Great Queen Street
Tell all your buddies That it ain't no drag
Sometimes restaurants lose sight of their raison d’etre and in case you’ve forgotten this is to feed, to entertain, in short, to give the patrons a jolly good time. I realised this during DH’s recent visit to Padstow. The gulf between the dismal No. 6 and the sprightly and enjoyable Margot’s was palpable. Places where the emphasis is on giving the punters a good time (dearie) are becoming more prevalent though and the latest amongst them, Great Queen Street, is the offspring of the Eagle, Anchor and Hope and last but by no means least The Fox.
I’d had the heads up about the joint a month or two ago but everything had gone quiet, then all of a sudden there’d been reviews in a London free sheet and then Fay “I’d attend the opening of a envelope” Maschler had been there twice. Time for DH to move in.
Great Queen Street is situated, somewhat incongruously (for a gastropub) in Covent Garden. The incongruity lies in the fact that in an area where the majority of restaurants pin their flag unashamedly to the pole of mediocrity this place stands out like a…well a Welsh Bengali at a BNP Rally. The design is firmly in the mould of Eagle/A&H type gastropubs with plenty of stripped wood and dim lighting to go around. There’s also a longish bar where you can get the full menu.
With an appetite made keen by a well made DM at the Renaissance Chancery Court I did the only thing I could and went for double starters. Cured Gurnard with leeks and aioli read better than it looked or tasted. The taste of the fish was killed by a heavy hand on the salt shaker and the aioli was non-existent. Much better was the smoked eel which came in the generous form of two large fillets. The Cucumber accompaniment was lightly and sympathetically pickled.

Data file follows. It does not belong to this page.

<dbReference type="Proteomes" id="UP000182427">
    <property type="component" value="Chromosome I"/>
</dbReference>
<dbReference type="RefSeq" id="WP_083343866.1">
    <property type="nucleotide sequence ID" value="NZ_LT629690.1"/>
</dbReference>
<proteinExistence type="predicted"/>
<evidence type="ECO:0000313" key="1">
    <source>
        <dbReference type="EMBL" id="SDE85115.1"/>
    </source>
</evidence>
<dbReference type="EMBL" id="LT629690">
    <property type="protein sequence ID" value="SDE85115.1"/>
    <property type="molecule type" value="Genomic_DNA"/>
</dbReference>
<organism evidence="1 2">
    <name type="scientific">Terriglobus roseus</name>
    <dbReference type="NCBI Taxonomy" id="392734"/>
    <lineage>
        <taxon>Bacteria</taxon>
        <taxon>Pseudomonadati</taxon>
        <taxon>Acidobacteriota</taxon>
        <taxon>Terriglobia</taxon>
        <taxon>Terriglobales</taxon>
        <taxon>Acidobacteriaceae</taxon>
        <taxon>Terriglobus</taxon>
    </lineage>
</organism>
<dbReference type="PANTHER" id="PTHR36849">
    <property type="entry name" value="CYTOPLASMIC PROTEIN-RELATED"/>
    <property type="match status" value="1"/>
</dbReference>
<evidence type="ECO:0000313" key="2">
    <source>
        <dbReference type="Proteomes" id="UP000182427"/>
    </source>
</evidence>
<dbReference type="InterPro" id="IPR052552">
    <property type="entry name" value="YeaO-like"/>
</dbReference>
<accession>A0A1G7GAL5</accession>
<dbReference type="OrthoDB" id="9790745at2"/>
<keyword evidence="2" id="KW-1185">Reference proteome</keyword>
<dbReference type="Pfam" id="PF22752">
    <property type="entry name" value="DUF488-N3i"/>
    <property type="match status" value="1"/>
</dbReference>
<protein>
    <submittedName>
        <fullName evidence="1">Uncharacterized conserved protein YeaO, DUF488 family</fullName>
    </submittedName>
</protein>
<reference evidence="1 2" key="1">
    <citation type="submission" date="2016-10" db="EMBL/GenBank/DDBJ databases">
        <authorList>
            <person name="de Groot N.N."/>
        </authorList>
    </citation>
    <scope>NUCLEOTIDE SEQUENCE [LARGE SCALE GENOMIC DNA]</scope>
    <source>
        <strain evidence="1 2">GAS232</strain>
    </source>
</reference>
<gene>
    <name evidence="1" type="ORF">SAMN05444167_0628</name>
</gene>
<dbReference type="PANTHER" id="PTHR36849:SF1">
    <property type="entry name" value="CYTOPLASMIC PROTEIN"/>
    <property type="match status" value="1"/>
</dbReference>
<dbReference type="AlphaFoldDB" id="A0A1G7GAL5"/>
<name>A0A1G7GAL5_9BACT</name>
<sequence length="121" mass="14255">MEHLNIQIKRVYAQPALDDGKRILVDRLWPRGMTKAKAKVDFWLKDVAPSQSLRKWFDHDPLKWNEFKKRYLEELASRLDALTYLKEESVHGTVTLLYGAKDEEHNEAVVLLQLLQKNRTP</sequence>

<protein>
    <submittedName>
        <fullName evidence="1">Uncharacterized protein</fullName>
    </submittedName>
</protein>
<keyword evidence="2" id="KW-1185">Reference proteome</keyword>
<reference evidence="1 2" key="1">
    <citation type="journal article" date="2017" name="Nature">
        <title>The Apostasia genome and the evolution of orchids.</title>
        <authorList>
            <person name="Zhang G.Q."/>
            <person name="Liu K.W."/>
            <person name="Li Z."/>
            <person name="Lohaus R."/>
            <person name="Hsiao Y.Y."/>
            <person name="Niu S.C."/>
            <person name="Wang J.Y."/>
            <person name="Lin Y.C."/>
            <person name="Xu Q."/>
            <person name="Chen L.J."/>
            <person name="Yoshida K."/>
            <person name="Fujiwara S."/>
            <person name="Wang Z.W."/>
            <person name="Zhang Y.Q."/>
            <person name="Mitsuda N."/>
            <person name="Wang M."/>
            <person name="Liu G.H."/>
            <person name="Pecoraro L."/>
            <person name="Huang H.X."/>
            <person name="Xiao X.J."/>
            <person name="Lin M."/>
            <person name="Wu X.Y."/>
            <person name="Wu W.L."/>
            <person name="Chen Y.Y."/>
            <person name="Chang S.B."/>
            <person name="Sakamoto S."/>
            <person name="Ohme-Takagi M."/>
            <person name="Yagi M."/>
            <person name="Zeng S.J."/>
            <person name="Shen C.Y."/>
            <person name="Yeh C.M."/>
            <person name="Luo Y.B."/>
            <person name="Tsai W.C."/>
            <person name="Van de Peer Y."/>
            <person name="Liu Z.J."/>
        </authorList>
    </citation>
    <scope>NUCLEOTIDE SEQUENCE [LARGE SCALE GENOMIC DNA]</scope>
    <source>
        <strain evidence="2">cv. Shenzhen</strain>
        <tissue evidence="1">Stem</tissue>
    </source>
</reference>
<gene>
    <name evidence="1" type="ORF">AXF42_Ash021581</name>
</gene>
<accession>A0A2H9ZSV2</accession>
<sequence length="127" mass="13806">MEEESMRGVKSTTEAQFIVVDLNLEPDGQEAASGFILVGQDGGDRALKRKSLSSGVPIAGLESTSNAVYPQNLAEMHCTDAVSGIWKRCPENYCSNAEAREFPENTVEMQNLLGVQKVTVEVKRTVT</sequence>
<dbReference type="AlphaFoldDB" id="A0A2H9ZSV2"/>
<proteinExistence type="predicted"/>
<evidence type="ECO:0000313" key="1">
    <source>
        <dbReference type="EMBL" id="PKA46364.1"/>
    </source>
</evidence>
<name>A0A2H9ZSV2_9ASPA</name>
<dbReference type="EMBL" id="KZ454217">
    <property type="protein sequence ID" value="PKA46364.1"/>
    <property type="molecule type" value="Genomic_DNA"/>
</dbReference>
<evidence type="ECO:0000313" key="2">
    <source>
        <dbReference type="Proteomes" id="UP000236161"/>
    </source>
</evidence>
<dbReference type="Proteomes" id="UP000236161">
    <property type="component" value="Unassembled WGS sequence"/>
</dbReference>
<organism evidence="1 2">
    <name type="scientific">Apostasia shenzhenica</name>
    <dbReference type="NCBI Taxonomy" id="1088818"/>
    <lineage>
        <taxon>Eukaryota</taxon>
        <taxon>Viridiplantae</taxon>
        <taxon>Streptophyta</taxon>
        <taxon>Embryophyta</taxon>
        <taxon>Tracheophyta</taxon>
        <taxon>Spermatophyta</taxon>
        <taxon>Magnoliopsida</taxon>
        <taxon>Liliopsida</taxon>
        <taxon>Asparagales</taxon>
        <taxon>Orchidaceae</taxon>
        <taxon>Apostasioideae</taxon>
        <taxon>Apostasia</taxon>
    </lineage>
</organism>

The Ox Heart with Beetroot and Horseradish was one of those dishes where you wonder why it isn’t on every British menu. Tender, meaty, subtly Offaly, it had been cooked with care. The cubed beetroot with horseradish provided the necessary counterpoint. Chips cooked in duck-fat didn’t taste like it and had a slightly tough skin but were tasty nonetheless. The pud list is a bit small and it didn’t have HP favourite: helado. Luckily a special of Muscat crème brulee proved a suitable substitute.
Despite being pretty full, two or three staff managed to keep the service rolling along and indulge my endless questions about the restaurant’s origins. As an antidote to the overpriced and the pretentious Great Queen Street deserves to succeed and provides the only sensible option in this neck of the woods.